Why The Government Needs to Handle the Public Sector Banks Crisis by Staying Away
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The dark cloud of crisis has been looming over the Indian public sector banks over the past few years. With rising NPAs and growing distrust from the people, the banks have been having a tough time. Only recently, the State Bank of India which is the country's largest bank went on to report its first quarterly loss in 19 years.
The government too has made its efforts to keep its control over public sector banks – between talks of mergers and shuffling of CEOs of the banks to make way for a better performance. According to a report by Oliver Wyman, a leading global management consulting firm, declared gross non-performing assets (NPAs) at public-sector banks have risen to at least 6.2 trillion rupees, with an additional 1.5 trillion rupees of restructured standard assets. In total, these represent 14.6 percent of advances, three times the percentage for their private-sector peers.
Ravi Venkatesan Says The Government Should Stay Away
Until now the leaders of PSBs haven’t spoken about the problems of public sector banks, including the government’s incoherence. Well, like we said until now. Ravi Venkatesan, Chairman of Bank of Baroda, recently said in an interview that the government’s restrains on PSBs is affecting their growth.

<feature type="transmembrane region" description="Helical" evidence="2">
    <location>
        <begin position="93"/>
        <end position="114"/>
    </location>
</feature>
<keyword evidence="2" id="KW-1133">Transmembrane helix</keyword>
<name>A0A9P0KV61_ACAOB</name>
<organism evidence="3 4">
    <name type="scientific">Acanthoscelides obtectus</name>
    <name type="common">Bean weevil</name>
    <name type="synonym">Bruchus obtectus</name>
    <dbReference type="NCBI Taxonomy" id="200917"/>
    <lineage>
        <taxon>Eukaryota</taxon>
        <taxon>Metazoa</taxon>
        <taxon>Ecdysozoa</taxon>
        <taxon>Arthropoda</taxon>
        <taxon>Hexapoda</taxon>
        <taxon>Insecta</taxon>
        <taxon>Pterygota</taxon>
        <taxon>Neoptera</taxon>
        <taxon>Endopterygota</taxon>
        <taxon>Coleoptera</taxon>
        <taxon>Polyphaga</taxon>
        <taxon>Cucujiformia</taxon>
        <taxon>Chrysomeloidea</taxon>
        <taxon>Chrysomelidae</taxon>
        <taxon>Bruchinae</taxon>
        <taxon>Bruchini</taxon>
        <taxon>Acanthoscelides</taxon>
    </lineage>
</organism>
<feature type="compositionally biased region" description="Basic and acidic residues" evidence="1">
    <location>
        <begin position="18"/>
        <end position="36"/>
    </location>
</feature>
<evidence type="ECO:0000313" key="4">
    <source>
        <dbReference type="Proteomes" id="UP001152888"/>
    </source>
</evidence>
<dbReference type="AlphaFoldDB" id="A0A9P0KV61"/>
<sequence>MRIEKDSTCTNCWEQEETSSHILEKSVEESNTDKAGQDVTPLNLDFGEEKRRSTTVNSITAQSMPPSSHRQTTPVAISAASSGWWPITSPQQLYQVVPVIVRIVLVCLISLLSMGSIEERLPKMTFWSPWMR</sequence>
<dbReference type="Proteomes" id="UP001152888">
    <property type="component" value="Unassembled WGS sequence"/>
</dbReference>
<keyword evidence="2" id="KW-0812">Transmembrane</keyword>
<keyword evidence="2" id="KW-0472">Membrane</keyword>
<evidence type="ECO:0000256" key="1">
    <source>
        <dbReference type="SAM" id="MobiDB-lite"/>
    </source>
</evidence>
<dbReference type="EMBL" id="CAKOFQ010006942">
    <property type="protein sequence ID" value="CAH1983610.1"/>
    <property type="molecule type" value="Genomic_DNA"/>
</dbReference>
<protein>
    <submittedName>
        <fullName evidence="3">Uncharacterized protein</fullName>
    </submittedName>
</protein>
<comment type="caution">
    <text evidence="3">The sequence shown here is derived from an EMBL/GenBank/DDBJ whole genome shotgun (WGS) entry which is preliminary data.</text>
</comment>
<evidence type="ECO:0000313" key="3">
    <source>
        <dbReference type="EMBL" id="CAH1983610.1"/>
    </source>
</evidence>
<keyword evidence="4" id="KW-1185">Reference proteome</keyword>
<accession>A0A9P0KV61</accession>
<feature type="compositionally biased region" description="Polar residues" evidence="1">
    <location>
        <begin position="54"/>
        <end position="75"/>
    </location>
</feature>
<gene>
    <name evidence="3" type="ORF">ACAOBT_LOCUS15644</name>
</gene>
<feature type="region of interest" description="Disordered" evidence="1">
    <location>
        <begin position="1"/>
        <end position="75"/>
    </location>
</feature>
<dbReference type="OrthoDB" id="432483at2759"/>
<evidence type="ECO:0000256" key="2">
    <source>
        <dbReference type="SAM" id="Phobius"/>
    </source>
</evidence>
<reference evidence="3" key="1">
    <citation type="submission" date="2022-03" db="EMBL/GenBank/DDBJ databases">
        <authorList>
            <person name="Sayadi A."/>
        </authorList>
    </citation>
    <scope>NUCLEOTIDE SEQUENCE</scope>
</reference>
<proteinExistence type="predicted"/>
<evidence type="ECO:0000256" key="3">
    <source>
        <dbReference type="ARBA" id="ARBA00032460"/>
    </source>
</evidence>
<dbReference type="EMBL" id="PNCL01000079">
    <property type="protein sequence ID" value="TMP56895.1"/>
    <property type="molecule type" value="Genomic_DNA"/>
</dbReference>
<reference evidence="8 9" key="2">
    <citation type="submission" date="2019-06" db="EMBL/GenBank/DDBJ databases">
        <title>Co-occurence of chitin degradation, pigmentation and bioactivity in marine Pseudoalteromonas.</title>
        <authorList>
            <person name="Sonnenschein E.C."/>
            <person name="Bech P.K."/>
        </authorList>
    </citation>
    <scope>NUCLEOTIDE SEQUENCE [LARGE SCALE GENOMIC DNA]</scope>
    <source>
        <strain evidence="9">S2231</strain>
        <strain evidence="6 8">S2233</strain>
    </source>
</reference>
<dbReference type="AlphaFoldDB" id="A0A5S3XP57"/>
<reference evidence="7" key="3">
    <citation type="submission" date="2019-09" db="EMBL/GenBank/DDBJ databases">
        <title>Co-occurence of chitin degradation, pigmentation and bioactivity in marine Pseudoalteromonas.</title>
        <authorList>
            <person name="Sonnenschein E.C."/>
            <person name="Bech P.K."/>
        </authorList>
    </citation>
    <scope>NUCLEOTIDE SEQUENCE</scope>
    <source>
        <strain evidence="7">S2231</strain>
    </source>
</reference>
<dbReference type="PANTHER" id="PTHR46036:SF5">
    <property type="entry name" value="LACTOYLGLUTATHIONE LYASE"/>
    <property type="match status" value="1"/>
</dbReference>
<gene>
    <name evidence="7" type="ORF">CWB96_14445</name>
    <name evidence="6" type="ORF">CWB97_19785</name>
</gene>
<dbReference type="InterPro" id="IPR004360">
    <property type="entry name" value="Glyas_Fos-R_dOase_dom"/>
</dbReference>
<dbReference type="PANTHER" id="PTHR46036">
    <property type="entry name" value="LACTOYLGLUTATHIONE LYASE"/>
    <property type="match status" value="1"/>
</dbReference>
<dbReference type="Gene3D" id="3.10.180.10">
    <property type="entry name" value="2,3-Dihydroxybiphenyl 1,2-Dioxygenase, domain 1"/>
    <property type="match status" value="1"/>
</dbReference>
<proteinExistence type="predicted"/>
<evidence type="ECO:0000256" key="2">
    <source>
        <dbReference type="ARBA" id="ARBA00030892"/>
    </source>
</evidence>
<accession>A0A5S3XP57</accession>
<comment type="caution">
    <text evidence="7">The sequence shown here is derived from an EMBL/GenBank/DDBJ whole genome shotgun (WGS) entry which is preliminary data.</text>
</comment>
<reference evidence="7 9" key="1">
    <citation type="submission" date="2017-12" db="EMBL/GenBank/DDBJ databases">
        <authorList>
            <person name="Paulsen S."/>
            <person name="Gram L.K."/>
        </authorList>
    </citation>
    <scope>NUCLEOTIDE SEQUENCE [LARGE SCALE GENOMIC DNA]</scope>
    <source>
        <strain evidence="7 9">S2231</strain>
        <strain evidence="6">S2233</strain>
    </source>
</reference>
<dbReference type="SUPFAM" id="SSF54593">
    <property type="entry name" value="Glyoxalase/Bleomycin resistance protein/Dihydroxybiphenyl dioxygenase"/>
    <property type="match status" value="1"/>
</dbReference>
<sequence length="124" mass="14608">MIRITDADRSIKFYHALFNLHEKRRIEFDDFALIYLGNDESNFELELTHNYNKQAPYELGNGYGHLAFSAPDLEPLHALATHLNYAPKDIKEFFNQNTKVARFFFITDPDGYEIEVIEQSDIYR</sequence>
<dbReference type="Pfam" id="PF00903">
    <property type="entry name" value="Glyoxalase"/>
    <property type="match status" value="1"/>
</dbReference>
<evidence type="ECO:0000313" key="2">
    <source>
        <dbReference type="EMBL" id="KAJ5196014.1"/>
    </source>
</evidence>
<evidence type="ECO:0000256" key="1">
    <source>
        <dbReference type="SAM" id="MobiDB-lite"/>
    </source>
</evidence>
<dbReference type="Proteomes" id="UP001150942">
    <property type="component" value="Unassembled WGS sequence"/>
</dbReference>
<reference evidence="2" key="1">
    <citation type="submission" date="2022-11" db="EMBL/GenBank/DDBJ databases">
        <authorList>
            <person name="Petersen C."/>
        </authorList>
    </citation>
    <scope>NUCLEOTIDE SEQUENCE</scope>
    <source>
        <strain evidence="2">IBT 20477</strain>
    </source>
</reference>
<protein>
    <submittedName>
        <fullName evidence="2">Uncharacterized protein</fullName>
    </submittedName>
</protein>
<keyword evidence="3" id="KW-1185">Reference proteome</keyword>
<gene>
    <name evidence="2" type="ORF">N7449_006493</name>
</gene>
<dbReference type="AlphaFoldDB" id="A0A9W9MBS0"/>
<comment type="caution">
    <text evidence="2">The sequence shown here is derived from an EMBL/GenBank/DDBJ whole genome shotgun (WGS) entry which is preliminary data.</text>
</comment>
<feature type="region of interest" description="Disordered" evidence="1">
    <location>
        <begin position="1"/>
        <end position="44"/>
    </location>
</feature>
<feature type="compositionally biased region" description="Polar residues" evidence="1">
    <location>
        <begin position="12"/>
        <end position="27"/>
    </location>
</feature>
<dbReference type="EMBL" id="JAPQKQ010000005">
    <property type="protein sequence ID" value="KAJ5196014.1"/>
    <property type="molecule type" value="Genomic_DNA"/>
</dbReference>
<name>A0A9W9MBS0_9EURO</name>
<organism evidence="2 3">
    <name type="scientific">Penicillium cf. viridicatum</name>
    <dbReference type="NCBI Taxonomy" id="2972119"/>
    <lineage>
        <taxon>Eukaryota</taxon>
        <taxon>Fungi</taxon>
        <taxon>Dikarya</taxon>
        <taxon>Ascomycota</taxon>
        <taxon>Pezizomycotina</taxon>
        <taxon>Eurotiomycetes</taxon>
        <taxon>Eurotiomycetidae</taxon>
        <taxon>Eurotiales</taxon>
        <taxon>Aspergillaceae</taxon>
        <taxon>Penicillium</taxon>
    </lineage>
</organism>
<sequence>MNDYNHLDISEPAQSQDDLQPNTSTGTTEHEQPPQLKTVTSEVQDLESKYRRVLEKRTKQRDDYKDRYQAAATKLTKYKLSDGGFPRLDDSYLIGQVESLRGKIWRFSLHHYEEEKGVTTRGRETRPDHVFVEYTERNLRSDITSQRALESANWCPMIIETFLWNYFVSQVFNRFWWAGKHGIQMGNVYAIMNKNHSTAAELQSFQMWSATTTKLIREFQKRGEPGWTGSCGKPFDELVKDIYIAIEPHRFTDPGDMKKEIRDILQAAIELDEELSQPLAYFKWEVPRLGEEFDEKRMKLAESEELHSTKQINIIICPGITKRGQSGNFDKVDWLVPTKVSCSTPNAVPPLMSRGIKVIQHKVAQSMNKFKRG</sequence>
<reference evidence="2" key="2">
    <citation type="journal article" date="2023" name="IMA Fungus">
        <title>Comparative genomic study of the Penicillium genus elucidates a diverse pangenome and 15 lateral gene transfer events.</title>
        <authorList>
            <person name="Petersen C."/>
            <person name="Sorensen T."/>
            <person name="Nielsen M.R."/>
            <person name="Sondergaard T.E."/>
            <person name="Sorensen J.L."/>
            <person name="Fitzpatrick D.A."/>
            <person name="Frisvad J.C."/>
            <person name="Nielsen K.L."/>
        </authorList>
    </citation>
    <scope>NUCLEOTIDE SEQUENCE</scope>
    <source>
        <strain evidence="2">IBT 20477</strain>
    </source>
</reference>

Venkatesan has been quoted to say that India needs fewer, better capitalized, and better run public-sector banks. He added that what is happening today is privatization by default rather than intent, as public sector banks hemorrhage market share and capital.
The chairman of Bank of Baroda is set to retire next month.
Incurring Huge Losses Due to Frauds
The Indian public sector banks have been riling under the cases of frauds and NPAs, a situation which cannot be ignored any longer. According to reports, 21 public sector banks (PSBs) have incurred losses of INR 25,775 crore due to banking frauds in the financial year 2017-18. A report by the RBI too states that over 85 per cent of bank fraud cases come in from PSBs.
What’s problematic here is that the banks have to fall back on the government for capital as the government holds 51 per cent of the shares.
Venkatesan in the interview states that the government needs to allow the banks to function independently as well, giving them the freedom to choose their own top management and building their own strategies. He added that once they have greater powers over management and decision making, state banks should be able to tackle their bad loan issues more effectively and eventually tap the capital markets to strengthen their balance sheets.
Good Things that Nationalisation Did
Before the first lot of banks was nationalised in 69, Government of India had huge issues with the commercial banks. Government objectives were never fulfilled by then 230 registered banks and many of the commercial banks were failing and filing for bankruptcy, Same was the condition in 1980. In order to save the economy, Government came up with the plan to nationalise banking.